The Emergency Services Show is the UK’s leading annual showcase of the blue light sector, featuring over 450 exhibitors, live demonstrations, unique learning opportunities and unrivalled networking.
Time for information technology in healthcare to raise its game
Advances in medical practices and technology continue to improve care and benefit both provider and patient. But has the way patient information is accessed and managed by each provider been left behind? With the standard of information technology available today, shouldn’t healthcare professionals be able to access and update clinical records on the move, instead of, for example, printing out records ahead of a community visit, scribbling down notes during that visit and then inputting them later into an often clunky fixed terminal with no interoperability across providers? That was one of the questions asked by a leading UK care provider when they were searching for a new database which could manage their notes, care plans, bookings and rosters in one flexible system. Fast forward three years of extensive development and they are about to launch an intuitive, efficient and secure web-based system set to revolutionise care management for healthcare professionals.
The Care Database, which launches at the UK Health Show in September, is the first comparable system to offer remote access on any device, enabling greater flexibility and efficient working on the move. The remote capability also enables healthcare professionals, such as GPs, to access patient notes and care plans. The system features customisable care plans, allowing providers to build bespoke plans in line with their own service. The system also matches staff competencies to patient dependencies which in turn generate accurate team rosters to enable the safest care. The extensive list of benefits also includes access for patients or families to request bookings, key HR functions such as sickness, pay and training, and integrated invoicing for external funders, contractors and those with personal budgets. It’s housed in one of the world’s leading data centres which is N3 accredited for interoperability.
And yet, according to the team who developed the system, the project almost never got going. The idea for such a comprehensive care database was the brainchild of Shooting Star Chase, a leading children’s hospice rated Outstanding by the Care Quality Commission. The hospice has 15 years’ experience in managing clinical records and information for a quarter of the children’s market. “We knew our current system needed a significant overhaul to give us the requirements we now needed, and we originally assumed we’d sign up to an existing software provider already providing what we needed,” says Tom Bradley, Business Development & Technical Operations Manager at The Care Database. “We spent a lot of time searching for the right product and it was a little deflating to find there was nothing on the market which came close to the potential we had imagined for a modern care database. I remember a meeting in 2014 where we sat round the table after yet another period of looking at potential options from existing products. We almost reluctantly concluded that if we really believed healthcare providers needed a database with the features we had scoped, we were going to have to do it! I’m glad we took that leap of faith though, as I’m extremely proud of what we’ve achieved – we genuinely believe The Care Database exceeds the functionality and accessibility of any other care system on the market and the feedback we’ve had from other uses so far has confirmed that belief.”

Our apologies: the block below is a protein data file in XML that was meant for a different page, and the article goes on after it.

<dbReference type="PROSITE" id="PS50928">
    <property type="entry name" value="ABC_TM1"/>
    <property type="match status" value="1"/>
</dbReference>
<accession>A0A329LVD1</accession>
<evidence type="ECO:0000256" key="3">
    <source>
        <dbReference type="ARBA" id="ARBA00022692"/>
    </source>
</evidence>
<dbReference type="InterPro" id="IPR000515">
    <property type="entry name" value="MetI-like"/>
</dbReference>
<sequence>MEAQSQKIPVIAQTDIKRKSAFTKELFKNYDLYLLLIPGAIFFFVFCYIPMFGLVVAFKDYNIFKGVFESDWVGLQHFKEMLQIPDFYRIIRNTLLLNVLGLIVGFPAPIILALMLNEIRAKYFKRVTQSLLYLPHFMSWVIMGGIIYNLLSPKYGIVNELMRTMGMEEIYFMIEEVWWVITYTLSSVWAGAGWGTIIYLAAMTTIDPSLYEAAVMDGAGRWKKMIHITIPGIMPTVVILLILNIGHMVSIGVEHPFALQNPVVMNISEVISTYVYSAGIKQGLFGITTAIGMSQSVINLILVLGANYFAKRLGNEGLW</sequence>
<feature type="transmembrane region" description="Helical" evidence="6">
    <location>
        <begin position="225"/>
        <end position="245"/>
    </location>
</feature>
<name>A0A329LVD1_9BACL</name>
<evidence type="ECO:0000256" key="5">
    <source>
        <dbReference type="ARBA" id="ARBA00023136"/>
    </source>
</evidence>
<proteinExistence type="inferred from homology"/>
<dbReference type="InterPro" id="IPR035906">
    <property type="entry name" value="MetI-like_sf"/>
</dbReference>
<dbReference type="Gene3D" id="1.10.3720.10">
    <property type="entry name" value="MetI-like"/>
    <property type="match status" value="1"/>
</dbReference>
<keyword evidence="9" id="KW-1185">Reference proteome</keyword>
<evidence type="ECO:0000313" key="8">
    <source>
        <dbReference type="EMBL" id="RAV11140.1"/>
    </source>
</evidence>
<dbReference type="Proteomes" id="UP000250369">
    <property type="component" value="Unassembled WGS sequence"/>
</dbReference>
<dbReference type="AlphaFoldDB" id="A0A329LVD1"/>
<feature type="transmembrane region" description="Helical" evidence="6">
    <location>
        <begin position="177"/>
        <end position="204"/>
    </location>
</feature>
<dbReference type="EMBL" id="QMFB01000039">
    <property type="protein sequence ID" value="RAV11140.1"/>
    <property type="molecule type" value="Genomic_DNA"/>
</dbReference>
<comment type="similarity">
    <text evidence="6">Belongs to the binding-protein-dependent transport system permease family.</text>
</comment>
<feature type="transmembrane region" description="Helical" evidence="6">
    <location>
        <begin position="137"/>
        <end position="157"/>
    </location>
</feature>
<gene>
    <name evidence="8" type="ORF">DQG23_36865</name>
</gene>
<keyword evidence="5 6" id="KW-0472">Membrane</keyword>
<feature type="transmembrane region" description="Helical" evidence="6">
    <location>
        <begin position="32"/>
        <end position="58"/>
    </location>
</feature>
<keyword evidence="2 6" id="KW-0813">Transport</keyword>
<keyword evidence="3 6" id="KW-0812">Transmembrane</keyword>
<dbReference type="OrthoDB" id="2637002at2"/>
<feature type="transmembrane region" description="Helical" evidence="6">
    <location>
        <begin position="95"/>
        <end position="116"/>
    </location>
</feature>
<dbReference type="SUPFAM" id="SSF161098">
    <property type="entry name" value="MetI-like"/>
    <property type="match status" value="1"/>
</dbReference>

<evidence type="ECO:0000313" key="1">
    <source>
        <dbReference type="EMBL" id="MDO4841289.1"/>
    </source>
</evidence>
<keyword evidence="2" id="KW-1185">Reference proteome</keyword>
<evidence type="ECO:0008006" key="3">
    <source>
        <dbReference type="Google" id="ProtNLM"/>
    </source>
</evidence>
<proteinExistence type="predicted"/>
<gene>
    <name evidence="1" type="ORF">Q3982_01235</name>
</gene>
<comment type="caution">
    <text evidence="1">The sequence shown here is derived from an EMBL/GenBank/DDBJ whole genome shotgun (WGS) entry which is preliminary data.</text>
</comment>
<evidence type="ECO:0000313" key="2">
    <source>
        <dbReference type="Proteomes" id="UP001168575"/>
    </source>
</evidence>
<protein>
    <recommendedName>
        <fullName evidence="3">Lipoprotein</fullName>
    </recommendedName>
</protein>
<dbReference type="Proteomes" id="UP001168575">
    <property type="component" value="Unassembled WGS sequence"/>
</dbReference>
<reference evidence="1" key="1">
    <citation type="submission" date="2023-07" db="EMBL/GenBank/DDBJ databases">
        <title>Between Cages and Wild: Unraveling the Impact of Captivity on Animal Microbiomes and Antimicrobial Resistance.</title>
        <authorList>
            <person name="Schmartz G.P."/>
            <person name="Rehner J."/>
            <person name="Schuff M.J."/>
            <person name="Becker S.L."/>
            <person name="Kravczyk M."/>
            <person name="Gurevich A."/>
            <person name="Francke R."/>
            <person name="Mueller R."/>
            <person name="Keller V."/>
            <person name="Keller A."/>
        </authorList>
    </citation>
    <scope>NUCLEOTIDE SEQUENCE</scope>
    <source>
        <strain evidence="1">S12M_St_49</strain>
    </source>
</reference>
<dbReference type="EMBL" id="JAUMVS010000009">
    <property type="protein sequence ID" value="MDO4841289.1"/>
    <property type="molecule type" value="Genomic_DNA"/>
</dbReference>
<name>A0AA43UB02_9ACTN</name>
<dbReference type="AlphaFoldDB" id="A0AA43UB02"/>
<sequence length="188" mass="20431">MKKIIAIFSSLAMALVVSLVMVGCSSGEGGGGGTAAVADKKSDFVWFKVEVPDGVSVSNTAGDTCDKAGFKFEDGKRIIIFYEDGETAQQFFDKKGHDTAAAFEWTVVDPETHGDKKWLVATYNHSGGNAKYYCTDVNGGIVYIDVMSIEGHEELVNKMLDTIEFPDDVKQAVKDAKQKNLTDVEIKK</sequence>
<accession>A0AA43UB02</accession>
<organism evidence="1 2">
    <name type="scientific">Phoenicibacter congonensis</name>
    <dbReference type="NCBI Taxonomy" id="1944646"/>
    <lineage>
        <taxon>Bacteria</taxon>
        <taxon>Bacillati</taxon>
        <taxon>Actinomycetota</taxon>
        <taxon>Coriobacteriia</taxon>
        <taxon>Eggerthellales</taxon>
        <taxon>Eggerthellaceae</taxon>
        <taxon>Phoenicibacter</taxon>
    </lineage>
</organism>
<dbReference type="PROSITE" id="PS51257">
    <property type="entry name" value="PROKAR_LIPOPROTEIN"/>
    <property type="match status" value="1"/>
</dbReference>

The leap of faith saw Shooting Star Chase commission the development of the system to Geeks – a UK software developer and recipient of the Queen’s Award for Enterprise and Innovation. And although the commission came from a hospice, Tom says the system was designed with a bigger market in mind from the outset. “Once we’d outlined our functionality requirements, and committed to the investment needed to build such a comprehensive system, it was obvious this would be beneficial in a variety of settings beyond our own hospice market – surgeries, hospital wards, care homes and respite centres.”
One of the main benefits of The Care Database is the time it gives back to professionals to deliver care, and Tom used this as inspiration whenever the long hours of the development or the setbacks during the testing stage threatened his sanity. “During the early development stage I came across a quote by William Penn, the English entrepreneur whose democratic principles is seen as an inspiration for the United States constitution. He said: ‘Time is what we want most, but what we use worst’. That stuck with me during the project because the fundamental essence of The Care Database is about making the best use of the time we have. By making the information management aspect more efficient and intuitive, it gives back time to healthcare professionals to do what they do best – providing care to people in need. If it turns out that’s a result The Care Database, that feels pretty special.”
To find out more and arrange a no-obligation demonstration, visit our website or visit the stand at the UK Health Show.